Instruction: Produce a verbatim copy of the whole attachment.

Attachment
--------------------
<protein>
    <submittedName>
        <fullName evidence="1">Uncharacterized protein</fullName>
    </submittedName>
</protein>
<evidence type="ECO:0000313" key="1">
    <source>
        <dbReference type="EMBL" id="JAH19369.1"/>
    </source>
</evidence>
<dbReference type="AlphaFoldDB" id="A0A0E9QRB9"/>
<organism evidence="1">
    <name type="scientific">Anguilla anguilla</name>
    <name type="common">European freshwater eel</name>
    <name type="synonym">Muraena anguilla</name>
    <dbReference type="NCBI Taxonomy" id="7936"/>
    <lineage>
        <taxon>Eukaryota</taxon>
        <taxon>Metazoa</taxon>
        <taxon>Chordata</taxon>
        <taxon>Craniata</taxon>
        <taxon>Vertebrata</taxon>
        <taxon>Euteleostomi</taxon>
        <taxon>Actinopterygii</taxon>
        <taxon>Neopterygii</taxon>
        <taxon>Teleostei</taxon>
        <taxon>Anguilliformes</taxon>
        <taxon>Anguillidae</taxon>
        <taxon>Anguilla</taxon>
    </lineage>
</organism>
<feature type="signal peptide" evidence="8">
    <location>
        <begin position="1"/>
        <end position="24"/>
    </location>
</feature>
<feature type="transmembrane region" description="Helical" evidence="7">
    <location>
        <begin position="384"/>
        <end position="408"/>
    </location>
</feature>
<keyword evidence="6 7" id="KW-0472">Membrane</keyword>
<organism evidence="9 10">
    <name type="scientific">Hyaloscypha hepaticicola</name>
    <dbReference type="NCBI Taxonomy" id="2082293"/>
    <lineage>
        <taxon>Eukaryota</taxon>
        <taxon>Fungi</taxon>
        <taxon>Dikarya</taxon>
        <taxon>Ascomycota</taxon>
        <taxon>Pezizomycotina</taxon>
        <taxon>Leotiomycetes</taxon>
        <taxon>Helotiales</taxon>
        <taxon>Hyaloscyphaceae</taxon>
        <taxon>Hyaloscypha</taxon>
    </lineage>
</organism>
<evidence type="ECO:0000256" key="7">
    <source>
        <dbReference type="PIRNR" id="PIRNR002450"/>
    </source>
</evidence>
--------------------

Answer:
<protein>
    <submittedName>
        <fullName evidence="1">Uncharacterized protein</fullName>
    </submittedName>
</protein>
<evidence type="ECO:0000313" key="1">
    <source>
        <dbReference type="EMBL" id="JAH19369.1"/>
    </source>
</evidence>
<dbReference type="AlphaFoldDB" id="A0A0E9QRB9"/>
<organism evidence="1">
    <name type="scientific">Anguilla anguilla</name>
    <name type="common">European freshwater eel</name>
    <name type="synonym">Muraena anguilla</name>
    <dbReference type="NCBI Taxonomy" id="7936"/>
    <lineage>
        <taxon>Eukaryota</taxon>
        <taxon>Metazoa</taxon>
        <taxon>Chordata</taxon>
        <taxon>Craniata</taxon>
        <taxon>Vertebrata</taxon>
        <taxon>Euteleostomi</taxon>
        <taxon>Actinopterygii</taxon>
        <taxon>Neopterygii</taxon>
        <taxon>Teleostei</taxon>
        <taxon>Anguilliformes</taxon>
        <taxon>Anguillidae</taxon>
        <taxon>Anguilla</taxon>
    </lineage>
</organism>
<feature type="signal peptide" evidence="8">
    <location>
        <begin position="1"/>
        <end position="24"/>
    </location>
</feature>
<feature type="transmembrane region" description="Helical" evidence="7">
    <location>
        <begin position="384"/>
        <end position="408"/>
    </location>
</feature>
<keyword evidence="6 7" id="KW-0472">Membrane</keyword>
<organism evidence="9 10">
    <name type="scientific">Hyaloscypha hepaticicola</name>
    <dbReference type="NCBI Taxonomy" id="2082293"/>
    <lineage>
        <taxon>Eukaryota</taxon>
        <taxon>Fungi</taxon>
        <taxon>Dikarya</taxon>
        <taxon>Ascomycota</taxon>
        <taxon>Pezizomycotina</taxon>
        <taxon>Leotiomycetes</taxon>
        <taxon>Helotiales</taxon>
        <taxon>Hyaloscyphaceae</taxon>
        <taxon>Hyaloscypha</taxon>
    </lineage>
</organism>
<evidence type="ECO:0000256" key="7">
    <source>
        <dbReference type="PIRNR" id="PIRNR002450"/>
    </source>
</evidence>